New report finds Houston a top market for remote tech talent

Houston is a top city for employing remote tech workers. Graphic via Karat

In a new report, Karat — a Seattle-based human resources company — looked at which metros were best for attracting remote tech talent. The company first completed the report based on 2020 due to a changing workforce spurred by the pandemic.

"Last year we took our first look at the rapidly expanding remote software engineer hiring landscape. As more organizations shifted to remote or hybrid working models we had started to see significantly improving candidate performance outside of the more-established tech hubs," writes Patrick Wu, data analyst at Karat, in a blog post. "Today, as even more top tech companies commit to hiring remote software engineers, we’re taking a look at how this landscape has continued to evolve."

Houston ranked No. 6 this year in the list of 10 metros just ahead of No. 7 Austin. Last year, Houston ranked as No. 2 and Dallas at No. 9, but that North Texas metro fell off the top 10 for 2021. Pittsburgh maintained its top spot on this list year over year.

Houston artificial heart company makes strategic hires

This med device company has eight new team members. Photo via bivacor.com

BiVACOR, a Houston-based cardiatric medical device company, announced that it has doubled the size of its team with the addition of eight team members. The growth comes following its series B raise last year.

“The diversity of skills and experience throughout the company is something we are very proud of, and I am pleased to welcome this all-star group of individuals to the team,” says Daniel Timms, BiVACOR founder and CEO, in a December news release. “They will each play an integral role in the overall accomplishments of BiVACOR, specifically as we undertake benchtop and preclinical verification activities so that we can commence our First in Human early feasibility study in the near future.”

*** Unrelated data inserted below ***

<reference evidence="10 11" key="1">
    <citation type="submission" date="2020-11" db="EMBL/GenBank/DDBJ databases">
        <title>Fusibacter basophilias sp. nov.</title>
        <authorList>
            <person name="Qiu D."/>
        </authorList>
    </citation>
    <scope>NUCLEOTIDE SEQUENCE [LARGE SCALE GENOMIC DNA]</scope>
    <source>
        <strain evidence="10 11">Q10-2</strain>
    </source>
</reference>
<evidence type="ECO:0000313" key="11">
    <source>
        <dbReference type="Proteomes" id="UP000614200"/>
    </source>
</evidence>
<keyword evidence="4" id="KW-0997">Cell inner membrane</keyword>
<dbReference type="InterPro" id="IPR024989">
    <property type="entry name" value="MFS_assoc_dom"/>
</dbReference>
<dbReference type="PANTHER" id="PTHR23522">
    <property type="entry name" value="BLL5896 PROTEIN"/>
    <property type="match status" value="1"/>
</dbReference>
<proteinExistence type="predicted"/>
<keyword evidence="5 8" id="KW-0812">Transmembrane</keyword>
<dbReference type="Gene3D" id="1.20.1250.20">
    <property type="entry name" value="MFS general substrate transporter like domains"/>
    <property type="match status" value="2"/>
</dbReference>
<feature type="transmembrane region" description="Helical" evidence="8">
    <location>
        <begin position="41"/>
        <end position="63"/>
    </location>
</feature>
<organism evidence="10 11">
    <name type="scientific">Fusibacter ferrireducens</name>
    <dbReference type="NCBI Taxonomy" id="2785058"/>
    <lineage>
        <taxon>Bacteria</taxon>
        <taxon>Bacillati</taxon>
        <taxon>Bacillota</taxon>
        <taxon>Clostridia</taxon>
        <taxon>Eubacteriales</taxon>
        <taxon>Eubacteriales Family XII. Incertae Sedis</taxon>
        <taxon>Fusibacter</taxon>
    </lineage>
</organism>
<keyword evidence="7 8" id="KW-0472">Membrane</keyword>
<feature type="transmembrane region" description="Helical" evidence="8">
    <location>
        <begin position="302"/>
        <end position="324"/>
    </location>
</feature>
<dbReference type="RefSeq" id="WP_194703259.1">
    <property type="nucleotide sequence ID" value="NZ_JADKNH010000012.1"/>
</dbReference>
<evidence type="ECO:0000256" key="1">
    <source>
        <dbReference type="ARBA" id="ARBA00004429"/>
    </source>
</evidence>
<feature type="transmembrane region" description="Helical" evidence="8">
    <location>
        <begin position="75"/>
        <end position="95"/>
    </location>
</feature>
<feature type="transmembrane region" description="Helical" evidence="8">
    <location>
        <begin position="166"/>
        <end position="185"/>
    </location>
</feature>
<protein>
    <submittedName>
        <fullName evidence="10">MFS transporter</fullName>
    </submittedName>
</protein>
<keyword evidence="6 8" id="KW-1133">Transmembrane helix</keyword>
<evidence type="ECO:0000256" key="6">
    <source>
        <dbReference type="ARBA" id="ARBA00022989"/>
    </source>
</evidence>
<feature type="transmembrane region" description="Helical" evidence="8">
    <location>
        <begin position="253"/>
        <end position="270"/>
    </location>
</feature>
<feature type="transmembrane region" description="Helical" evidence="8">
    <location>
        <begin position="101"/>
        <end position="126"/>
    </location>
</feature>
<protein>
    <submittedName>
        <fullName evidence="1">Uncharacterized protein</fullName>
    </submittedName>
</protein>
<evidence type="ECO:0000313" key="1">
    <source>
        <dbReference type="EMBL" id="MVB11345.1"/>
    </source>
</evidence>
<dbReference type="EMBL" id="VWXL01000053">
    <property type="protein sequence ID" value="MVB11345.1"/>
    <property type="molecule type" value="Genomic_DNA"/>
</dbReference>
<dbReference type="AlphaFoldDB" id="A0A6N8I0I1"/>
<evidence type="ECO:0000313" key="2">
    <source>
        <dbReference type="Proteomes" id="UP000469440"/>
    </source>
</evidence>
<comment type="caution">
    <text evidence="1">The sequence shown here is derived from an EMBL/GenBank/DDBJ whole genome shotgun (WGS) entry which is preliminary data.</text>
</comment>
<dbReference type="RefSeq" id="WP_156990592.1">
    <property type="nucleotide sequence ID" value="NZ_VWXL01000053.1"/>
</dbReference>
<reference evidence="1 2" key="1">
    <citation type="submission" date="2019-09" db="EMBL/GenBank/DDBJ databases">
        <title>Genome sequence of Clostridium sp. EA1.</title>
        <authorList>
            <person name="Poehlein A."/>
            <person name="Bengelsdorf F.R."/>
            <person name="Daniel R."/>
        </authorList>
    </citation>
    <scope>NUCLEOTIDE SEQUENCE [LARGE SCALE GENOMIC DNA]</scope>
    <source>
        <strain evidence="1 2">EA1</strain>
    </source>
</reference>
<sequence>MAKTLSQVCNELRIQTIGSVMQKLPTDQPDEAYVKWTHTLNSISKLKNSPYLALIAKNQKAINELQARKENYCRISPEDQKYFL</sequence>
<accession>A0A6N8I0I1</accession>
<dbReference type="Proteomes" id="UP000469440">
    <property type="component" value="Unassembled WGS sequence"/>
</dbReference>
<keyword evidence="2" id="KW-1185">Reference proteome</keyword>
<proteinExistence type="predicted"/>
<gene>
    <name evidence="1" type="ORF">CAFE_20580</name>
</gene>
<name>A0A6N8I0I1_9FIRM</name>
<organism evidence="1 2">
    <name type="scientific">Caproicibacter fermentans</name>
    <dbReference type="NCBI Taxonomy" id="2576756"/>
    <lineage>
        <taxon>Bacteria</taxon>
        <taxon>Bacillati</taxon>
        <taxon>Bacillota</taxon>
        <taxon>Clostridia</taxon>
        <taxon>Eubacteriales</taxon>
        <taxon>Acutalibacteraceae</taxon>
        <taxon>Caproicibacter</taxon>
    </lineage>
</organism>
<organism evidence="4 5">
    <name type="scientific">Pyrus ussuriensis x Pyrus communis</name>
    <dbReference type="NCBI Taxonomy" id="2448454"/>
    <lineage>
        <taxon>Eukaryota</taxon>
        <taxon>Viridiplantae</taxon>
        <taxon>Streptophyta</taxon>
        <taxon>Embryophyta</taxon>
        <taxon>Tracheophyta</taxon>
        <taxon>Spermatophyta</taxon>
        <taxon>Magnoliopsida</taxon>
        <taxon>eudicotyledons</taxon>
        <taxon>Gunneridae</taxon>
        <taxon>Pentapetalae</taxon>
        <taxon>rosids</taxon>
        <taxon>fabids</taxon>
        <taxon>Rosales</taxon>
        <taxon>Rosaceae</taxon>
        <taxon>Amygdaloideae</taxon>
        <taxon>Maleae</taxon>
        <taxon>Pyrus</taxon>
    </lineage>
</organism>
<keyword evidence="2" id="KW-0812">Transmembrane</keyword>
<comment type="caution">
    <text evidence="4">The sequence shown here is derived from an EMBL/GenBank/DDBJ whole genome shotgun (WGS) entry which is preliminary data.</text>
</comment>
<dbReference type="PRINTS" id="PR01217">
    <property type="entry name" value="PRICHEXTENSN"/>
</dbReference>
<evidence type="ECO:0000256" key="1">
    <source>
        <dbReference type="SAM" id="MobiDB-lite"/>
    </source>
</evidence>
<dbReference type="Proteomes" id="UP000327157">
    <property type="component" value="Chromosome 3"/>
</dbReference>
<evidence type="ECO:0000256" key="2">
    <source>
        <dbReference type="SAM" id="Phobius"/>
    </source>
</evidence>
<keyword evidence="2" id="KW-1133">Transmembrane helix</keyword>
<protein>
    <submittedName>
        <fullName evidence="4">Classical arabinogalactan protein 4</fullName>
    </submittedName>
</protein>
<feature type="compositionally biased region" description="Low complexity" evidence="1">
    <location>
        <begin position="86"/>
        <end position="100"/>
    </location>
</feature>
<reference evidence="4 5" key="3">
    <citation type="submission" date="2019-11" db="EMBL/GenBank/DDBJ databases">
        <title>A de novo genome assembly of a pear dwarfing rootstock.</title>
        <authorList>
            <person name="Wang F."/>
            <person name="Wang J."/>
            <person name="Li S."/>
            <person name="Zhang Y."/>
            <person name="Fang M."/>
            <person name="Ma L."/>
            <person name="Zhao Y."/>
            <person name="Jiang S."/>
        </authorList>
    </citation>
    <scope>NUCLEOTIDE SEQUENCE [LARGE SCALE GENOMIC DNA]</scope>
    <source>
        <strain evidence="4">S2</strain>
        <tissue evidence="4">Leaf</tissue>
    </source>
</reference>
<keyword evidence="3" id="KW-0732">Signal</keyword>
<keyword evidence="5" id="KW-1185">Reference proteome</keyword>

Here's who recently joined the company at both its United States and Australia-based operations:

  • Nathan Kong, purchasing administrator
  • Farhad Akhavan, systems engineer
  • David Duarte, verification and validation engineer
  • Paul Chiver, manufacturing technician
  • Lindsey Brede, financial controller
  • Dawnel Scott, director QA/RA
  • Mairi Maclean, director of product development
  • Nicole Bartnikowski, scientific manager (Australia)

“Having the ability to attract and hire individuals with the industry knowledge and pedigrees of this world-class team is a testament to how BiVACOR is perceived in the industry," Timms continues. "Each of them brings a unique perspective and skillset to BiVACOR and will play an important role in furthering our technology.”

BiVACOR is developing its Total Artificial Heart, or TAH. The device, billed as the first long-term therapy for patients with severe heart failure, is an implantable artificial heart based on rotary blood-pump technology. Similar in size to an adult fist, it is small enough to be implanted in many women and some children yet capable of delivering enough cardiac power to a man who's exercising. Unlike the two-chamber human heart, BiVACOR's device features a single chamber.

Coworking company opens new Houston location

Common Desk has a new West Houston location. Photo via Common Desk

Dallas-based Common Desk has announced the opening of its newest location in Westchase District. The flexible workspace company opened its first location in Houston in October 2020 and unveiled four more locations since then. The company shares in a news release that two more spots will be opening in 2022.